Image: Flickr/Nicholas Smale

Warwick responding to RAAC crisis amid growing concerns amongst UK students

The discovery of reinforced autoclaved aerated concrete (RAAC) in UK educational institutions has sparked widespread concern among students across the country. 

More than 150 UK schools and sixth-form colleges were forced to partly or fully close in September last year after being found to have RAAC, a commonly used building composite that is at risk of collapsing in some cases.  

The concrete, which has a lifespan of about 30 years, was predominantly used in flat roofing, floors, and walls between the 1950s and 1990s. Over the summer, a RAAC panel that was classed as having a ‘non-critical’ risk of collapse failed at a school in England, prompting the school closures.  

RAAC has since been identified in buildings at over 230 academic institutions across the UK, including the University of Warwick. 

After the Humanities Building was closed over RAAC danger in September, The Boar sent a Freedom of Information (FOI) request to investigate how the University was dealing with the issue. 

The University’s response showed that all buildings where RAAC may have been installed, based on the guidance by the Department for Education (DfE), have been investigated. 

Alongside the Humanities Building, Butterworth Hall, Science Block D, and L3 in Chemistry have also been found to have RAAC.  

The University carries out weekly condition reviews and additional surveys following significant weather events. In its most recent update on RAAC building assessments on campus, the University stated: “Neither [Butterworth Hall and Science Block D] are considered to pose any immediate risk, and their roofs have been assessed to be in good condition. They will be subject to regular reviews and inspections.”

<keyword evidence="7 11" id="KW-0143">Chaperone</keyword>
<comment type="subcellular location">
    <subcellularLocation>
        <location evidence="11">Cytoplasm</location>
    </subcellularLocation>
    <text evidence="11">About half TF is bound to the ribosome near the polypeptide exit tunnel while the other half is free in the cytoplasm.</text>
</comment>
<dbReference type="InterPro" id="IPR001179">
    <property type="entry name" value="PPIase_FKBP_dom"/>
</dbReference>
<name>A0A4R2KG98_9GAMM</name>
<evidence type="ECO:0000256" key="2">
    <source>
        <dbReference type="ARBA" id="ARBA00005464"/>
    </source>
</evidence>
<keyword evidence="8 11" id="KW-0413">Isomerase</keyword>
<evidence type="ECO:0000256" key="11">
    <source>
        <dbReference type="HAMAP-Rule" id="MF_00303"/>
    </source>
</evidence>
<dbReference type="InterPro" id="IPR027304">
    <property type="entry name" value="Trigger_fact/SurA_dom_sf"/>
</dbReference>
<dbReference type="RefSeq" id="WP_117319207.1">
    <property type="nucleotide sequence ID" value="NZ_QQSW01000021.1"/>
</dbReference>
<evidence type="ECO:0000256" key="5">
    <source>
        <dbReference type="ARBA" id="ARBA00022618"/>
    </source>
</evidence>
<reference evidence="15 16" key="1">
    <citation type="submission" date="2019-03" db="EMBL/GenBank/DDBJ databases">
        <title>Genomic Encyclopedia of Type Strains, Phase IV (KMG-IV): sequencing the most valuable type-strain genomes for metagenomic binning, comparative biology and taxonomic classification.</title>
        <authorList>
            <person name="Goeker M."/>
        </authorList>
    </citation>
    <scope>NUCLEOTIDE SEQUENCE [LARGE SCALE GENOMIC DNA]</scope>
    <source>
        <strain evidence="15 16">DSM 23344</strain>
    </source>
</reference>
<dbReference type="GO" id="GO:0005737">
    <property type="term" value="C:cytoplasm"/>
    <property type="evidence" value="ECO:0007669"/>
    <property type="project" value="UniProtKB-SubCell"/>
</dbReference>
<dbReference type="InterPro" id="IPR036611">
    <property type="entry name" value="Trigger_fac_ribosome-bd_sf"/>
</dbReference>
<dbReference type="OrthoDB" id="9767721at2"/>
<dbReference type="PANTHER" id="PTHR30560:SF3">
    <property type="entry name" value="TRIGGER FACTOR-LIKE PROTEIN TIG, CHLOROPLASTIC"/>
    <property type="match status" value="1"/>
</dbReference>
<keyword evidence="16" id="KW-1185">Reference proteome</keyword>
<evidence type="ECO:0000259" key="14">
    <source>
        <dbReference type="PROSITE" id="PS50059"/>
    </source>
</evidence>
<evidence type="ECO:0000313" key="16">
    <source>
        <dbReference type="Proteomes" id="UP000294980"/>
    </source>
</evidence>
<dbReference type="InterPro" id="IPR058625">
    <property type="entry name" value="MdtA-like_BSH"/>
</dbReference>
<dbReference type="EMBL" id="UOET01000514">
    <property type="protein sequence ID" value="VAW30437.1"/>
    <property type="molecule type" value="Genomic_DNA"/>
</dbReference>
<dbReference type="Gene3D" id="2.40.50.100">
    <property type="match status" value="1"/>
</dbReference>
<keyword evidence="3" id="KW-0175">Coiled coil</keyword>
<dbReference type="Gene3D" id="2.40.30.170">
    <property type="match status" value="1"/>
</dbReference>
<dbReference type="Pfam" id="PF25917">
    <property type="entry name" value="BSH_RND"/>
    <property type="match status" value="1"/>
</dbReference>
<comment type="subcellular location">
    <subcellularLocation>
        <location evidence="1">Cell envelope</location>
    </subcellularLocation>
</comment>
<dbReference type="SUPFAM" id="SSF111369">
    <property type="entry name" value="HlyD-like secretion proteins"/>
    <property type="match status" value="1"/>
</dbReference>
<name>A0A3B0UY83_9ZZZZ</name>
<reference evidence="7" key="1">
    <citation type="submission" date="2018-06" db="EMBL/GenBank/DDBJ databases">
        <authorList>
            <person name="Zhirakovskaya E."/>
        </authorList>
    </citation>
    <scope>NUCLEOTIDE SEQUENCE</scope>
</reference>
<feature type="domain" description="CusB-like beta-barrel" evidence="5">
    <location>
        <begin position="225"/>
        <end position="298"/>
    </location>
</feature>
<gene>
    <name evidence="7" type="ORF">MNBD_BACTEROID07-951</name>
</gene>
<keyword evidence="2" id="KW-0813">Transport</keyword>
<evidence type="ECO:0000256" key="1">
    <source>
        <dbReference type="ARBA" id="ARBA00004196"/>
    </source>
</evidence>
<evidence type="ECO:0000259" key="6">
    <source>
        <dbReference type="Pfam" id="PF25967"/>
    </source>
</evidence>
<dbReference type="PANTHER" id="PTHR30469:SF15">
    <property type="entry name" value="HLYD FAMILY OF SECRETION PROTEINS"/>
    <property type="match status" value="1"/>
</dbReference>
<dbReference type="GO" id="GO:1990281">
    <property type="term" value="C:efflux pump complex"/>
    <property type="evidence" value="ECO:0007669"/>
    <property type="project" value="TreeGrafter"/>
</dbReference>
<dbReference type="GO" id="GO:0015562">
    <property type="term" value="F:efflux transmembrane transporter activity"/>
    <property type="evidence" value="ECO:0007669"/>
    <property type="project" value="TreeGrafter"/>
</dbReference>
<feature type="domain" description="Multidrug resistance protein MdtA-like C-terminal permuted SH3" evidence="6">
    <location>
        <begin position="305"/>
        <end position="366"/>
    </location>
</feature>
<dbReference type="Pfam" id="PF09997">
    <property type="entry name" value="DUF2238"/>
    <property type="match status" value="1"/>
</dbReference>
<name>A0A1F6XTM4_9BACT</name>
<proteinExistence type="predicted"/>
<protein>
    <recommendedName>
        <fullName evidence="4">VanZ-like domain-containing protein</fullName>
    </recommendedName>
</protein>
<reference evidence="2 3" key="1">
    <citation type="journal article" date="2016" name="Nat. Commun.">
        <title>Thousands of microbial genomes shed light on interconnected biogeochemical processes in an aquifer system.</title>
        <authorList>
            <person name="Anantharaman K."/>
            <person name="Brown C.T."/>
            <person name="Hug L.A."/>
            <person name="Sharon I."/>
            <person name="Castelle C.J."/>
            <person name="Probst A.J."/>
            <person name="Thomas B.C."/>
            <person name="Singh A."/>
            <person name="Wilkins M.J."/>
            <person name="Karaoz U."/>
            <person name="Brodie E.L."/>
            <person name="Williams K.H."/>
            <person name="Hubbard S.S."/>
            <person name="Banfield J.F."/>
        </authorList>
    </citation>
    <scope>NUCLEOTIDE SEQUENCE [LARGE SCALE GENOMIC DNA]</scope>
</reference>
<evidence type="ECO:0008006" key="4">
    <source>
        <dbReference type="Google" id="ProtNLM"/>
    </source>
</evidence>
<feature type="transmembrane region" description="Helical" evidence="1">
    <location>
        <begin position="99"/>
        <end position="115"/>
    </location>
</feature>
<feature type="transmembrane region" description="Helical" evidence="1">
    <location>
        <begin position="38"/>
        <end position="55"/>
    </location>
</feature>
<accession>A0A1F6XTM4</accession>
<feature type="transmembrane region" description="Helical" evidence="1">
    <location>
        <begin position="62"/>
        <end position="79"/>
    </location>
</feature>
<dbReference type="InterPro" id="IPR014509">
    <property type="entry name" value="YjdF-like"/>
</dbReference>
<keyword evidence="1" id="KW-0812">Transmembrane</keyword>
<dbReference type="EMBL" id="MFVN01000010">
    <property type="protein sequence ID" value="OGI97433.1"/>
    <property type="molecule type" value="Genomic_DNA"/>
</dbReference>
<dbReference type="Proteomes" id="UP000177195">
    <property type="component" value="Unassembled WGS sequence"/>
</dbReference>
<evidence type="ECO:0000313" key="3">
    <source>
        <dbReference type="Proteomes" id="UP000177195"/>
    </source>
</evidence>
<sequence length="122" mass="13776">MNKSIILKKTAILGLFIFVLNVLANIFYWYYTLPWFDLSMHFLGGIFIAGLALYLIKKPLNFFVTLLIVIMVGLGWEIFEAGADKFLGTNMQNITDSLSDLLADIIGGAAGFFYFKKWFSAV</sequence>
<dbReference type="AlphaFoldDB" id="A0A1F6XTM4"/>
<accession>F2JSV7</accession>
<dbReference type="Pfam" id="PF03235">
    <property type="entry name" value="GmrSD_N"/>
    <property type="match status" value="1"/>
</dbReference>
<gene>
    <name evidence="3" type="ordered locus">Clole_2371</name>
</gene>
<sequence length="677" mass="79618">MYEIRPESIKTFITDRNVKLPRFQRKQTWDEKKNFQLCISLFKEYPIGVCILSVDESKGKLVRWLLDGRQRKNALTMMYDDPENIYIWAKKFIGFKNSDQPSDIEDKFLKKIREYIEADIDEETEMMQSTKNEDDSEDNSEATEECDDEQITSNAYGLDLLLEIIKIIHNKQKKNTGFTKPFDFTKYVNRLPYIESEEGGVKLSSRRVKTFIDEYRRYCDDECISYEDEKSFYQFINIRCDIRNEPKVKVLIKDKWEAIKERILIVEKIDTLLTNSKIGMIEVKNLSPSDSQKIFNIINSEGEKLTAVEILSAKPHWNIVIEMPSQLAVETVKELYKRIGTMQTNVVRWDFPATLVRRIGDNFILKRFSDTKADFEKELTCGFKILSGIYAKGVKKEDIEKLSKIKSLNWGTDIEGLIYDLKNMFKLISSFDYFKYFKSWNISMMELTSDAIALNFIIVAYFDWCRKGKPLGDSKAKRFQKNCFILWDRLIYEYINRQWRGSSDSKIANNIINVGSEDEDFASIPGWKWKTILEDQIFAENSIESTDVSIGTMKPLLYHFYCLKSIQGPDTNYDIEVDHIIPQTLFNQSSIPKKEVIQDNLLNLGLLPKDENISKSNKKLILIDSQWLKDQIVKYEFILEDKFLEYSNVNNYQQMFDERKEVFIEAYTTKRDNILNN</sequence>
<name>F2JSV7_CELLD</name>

Professors at Durham University said exam boards should compensate for the “lost learning” of pupils

The request also revealed that the University has been designing physical mitigations including netting, additional supports, and reroofing where appropriate. 

Whilst the disruption stemming from RAAC on Warwick’s campus has been minimal, the same cannot be said for many academic institutions across the UK.  

After St Leonard’s Catholic School in Durham was closed in September because of RAAC, professors at Durham University said exam boards should compensate for the “lost learning” of pupils 

Exam boards have so far refused to make exceptions for pupils at affected institutions, despite serious disruption to teaching and learning.  

Professors Stephen Forard and Nadia Siddiqui from Durham University’s Evidence Centre for Education suggested that affected pupils’ exam grades could be fairly increased by up to 10% this summer.  

They said: “The Department for Education could perhaps direct that something like this takes place as part of their package of measures to help those few schools faced with the worst of the RAAC crisis.” 

In response, the Department for Education (DfE) said it was “not possible to make changes to exams and assessments for only some groups of students”. 

They added: “We are working closely with affected schools to ensure the best possible education for pupils and taking every step possible to remove any obstacles to learning through mitigations including temporary accommodation and in some instances use of specialist facilities in off-site accommodation.” 

While students, teachers, and academic institutions across the country grapple with the broader implications of RAAC, the University of Warwick says it is committed to its mitigation measures and will continue to keep the student community informed.  


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